Standard on AWD trims is the Pilot’s variable torque management system. The technology shined on a mountain road with the throttle pressed lightly heading into a curve. The Pilot pulled itself through the bend with power. It’s a subtle sensation, mostly felt through the steering wheel, but enough to envision why it’d be a helper in rain or snow.

Trims with the nine-speed transmission have different driving modes for snow, sand and mud. The Pilot did the best in sand mode on the off-road course. The new tuning in the transmission will allow the Pilot to start in second gear when in snow mode for a smoother launch (and when in drive under light-to-moderate throttle).

But fear not, the 2019 Pilot still boasts parental must-haves. For 2019, Cabin Talk is available on the EX model and standard on the tech-equipped EX-L, Touring and Elite. It’s an intercom that lets the cockpit communicate with back-seat riders. Similar to how airplane pilots address passengers, CabinTalk pauses the screens and mutes the speakers or headphones connected to the rear entertainment system.

An all-new feature called CabinControl also lets passengers control the audio system, rear entertainment system and rear climate via iPhone or Android. An 8-inch touchscreen upgraded to respond to smartphone-like gestures — tap, swipe, pinch — is available in EX trims and above. Honda added a hard-button volume control based on customer feedback, replacing an unwieldly digital volume control. The infotainment also is compatible with Apple CarPlay and Android Auto.

The rear entertainment system — a delight on long road trips with antsy kiddos — has a ceiling-mounted 10.2-inch screen that plays CDs, DVDs and Blu-ray discs. Touring and Elite trims get a Wi-Fi hotspot that connects up to seven devices.

A 115-volt power source as well as HDMI and USB ports located on the rear console will support various streaming and gaming devices, and there are wireless headphones to keep noise in check.

Also important on any adventure mobile are leather seats, standard on the EX-L trim and above (L stands for “leather”). Cargo space is adequate — there is 18 cubic feet behind the 60/40 folding third-row bench. Ford Explorer and Volkswagen Atlas have more than 20 cubic feet. Chevrolet Traverse has 23.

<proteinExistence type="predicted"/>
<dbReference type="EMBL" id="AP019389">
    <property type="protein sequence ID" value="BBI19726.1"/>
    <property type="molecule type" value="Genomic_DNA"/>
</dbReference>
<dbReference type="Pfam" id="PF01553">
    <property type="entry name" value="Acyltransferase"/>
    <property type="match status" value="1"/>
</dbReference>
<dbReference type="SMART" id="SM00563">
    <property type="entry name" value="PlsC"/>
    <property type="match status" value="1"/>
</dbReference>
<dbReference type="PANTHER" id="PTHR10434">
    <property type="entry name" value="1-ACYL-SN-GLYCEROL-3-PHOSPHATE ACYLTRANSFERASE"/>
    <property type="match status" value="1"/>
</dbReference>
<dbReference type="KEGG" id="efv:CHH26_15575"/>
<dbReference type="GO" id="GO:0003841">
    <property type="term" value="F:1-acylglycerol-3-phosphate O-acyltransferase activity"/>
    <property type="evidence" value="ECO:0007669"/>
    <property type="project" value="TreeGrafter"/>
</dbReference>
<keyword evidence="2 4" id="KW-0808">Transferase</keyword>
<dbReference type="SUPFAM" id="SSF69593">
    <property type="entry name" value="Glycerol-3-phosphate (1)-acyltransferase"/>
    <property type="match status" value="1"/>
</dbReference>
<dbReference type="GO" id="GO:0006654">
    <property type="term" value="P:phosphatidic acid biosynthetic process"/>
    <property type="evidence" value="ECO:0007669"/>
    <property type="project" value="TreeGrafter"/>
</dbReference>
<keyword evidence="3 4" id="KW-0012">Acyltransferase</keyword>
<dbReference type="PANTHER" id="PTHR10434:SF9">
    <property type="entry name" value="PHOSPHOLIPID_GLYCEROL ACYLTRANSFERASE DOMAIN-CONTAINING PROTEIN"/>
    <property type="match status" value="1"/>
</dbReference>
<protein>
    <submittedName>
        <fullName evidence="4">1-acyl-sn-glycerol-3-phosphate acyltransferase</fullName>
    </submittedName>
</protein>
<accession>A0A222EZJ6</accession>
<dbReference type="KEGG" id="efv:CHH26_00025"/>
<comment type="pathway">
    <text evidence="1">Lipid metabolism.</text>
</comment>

Folding the third row creates 56 cubic feet for storage. Explorer only has 44 cubic feet behind the second row; Atlas and Traverse have 56 and 58 cubic feet, respectively.

Pricing for the 2019 Honda Pilot starts from $31,450 including destination fees. This includes Honda Sensing, a suite of advanced safety features now standard across the board. The tech package includes lane centering, adaptive cruise control, automatic braking and road departure mitigation, which adjusts steering and braking if the vehicle moves from detected lanes without signaling. Blind-spot monitoring is standard on all trims but the base LX.

The EX-L trim made up over half of Pilot sales last year and is priced from $38,755. Honda’s suggested retail price for the middle-of-the-road trim with navigation and rear entertainment system is $40,755 with destination. It also comes with a moonroof and power tailgate.

Touring adds the nine-speed, a 10-speaker sound system and 4G LTE connectivity for $43,515. The top trim, Elite, which adds wireless smartphone charging, power-folding side mirrors (both new features to Pilot), heated and cooled front seats and rain-sensing wipers, costs $49,015 including destination.

The sole downside to splurging on the Elite is that it only comes with second-row captain’s chairs; there’s no option to squeeze in an eighth passenger. But with standard AWD, 20-inch wheels and enough off-roading for most families, who needs the added weight?

Editor’s note: To facilitate this report, attended an event where American Honda Motor Co. hosted travel and lodging.